Material, Sensors, Actuators and Fabrication Lesson 1

ME5410 - Lesson 2, Topic 1 - Introduction to Robotic Materials

why metal is good conductor? Because the the core of the atom for a structure, but the electron is not associated with one atom, but can move freely

most of the time, pure metal is better than alloy in terms of conductivity, but alloy is better in terms of strength, so we need to balance the two in the design of long distance power line (p25)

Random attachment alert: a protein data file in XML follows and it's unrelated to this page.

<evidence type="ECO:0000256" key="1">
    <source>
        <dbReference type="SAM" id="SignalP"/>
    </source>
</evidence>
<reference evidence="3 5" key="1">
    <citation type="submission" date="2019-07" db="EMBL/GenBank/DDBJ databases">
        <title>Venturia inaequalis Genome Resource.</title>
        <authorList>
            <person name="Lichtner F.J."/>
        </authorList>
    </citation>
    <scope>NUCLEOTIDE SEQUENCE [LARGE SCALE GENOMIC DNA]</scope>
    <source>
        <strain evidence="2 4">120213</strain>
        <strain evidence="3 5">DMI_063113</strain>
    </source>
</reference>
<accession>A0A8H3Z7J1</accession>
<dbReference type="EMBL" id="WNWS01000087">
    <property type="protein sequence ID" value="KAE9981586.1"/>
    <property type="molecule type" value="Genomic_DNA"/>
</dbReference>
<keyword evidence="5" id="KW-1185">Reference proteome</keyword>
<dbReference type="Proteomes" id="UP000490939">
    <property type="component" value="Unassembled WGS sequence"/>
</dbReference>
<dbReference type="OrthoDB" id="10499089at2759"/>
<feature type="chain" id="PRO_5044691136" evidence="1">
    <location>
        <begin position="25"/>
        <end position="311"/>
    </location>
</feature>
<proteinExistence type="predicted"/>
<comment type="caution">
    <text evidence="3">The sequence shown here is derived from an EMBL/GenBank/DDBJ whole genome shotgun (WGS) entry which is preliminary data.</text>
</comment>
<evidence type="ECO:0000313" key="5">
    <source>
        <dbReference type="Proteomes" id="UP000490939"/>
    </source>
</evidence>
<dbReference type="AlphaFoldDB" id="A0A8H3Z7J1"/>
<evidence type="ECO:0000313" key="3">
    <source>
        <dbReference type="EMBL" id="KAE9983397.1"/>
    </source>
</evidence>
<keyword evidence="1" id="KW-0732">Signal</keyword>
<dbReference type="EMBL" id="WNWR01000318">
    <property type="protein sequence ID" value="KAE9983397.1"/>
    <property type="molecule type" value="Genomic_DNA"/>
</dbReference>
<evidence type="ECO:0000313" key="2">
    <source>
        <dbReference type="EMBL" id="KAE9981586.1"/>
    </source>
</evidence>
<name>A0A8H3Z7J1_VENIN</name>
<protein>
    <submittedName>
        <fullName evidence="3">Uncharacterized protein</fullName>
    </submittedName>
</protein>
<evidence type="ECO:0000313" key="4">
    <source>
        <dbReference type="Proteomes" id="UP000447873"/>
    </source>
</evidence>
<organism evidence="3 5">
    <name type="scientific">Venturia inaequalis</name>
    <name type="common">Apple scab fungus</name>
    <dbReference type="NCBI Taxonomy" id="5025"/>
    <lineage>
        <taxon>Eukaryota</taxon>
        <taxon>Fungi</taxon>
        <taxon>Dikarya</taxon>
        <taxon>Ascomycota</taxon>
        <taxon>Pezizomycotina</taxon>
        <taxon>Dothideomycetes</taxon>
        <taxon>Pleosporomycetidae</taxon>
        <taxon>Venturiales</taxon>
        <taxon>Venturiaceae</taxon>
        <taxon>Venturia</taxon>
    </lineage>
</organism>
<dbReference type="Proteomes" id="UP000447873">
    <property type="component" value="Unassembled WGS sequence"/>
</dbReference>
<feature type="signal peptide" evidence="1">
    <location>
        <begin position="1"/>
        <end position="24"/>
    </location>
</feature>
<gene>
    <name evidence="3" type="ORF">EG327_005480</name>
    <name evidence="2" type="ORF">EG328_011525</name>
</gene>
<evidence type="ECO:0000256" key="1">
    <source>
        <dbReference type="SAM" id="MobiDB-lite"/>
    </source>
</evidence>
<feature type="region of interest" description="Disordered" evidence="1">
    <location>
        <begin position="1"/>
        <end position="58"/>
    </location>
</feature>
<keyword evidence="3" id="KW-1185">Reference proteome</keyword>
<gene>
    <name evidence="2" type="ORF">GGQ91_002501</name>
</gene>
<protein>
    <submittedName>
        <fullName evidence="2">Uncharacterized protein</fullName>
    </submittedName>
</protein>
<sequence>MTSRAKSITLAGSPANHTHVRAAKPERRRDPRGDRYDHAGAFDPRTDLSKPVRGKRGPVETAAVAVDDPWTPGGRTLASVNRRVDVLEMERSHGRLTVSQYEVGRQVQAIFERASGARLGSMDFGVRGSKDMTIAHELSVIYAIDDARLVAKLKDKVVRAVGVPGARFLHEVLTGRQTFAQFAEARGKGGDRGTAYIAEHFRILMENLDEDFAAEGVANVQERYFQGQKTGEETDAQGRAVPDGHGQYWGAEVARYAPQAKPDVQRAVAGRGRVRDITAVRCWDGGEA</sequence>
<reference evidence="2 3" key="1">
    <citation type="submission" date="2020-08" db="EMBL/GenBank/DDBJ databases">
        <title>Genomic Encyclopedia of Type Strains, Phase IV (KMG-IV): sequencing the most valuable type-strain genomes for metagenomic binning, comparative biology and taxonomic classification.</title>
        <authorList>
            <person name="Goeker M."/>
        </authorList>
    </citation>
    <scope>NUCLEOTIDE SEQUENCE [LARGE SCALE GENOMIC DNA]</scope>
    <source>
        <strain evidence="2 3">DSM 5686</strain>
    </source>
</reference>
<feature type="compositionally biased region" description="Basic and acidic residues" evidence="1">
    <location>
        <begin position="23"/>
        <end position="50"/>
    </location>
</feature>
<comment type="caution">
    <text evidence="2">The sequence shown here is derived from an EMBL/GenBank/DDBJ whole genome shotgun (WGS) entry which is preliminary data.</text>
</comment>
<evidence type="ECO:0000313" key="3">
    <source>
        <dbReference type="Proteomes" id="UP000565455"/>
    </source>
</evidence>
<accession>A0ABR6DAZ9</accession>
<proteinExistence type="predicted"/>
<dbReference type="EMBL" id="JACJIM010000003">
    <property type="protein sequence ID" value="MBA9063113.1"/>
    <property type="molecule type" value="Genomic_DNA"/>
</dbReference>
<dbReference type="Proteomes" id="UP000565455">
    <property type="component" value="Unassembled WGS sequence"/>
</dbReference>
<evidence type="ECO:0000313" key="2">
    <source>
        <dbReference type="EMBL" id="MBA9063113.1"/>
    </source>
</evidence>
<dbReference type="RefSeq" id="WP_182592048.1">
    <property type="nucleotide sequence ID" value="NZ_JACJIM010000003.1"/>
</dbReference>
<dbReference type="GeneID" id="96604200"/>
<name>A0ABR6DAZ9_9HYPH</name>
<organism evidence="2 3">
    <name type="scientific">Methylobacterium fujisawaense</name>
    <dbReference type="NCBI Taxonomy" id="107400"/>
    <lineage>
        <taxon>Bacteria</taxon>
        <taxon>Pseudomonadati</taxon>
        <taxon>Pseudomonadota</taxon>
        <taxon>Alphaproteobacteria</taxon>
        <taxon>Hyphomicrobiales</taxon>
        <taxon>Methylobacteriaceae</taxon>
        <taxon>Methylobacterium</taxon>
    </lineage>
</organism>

## Electrical Properties - Ohm's Law: $V=I*R$ - Resistivity($\rho, \$): $\rho = (A/L)*R$ - Conductivity($\sigma, \Omega^{-1} {cm}^{-1}$): $\sigma = 1/\rho$ - Electirc power loss($P, W$): $P = V*I = I^2R$ - Another form of Ohm's Law: $J = \frac{I}{A} = \sigma \frac{V}{l} = \sigma\xi$ J is current density ($A/cm^2$), $\xi$ is electric field ($V/cm$) ### Material by conductivity - Conductor: $C > 10^3 \Omega^{-1} cm^{-1}$ or $R < 10^{-3} \Omega cm$ - Dielectric or Insulator: $C < 10^{-12} \Omega^{-1} cm^{-1}$ or $R > 10^{12} \Omega cm$ - Dielectric: store electrical charge - Insulator: stop current flow - Semiconductor - Intrinsic: result from the band structure of a pure element or compound - Extrinsic: result from the addition of impurities - Superconductor - Ionic conductor - Electronic conductor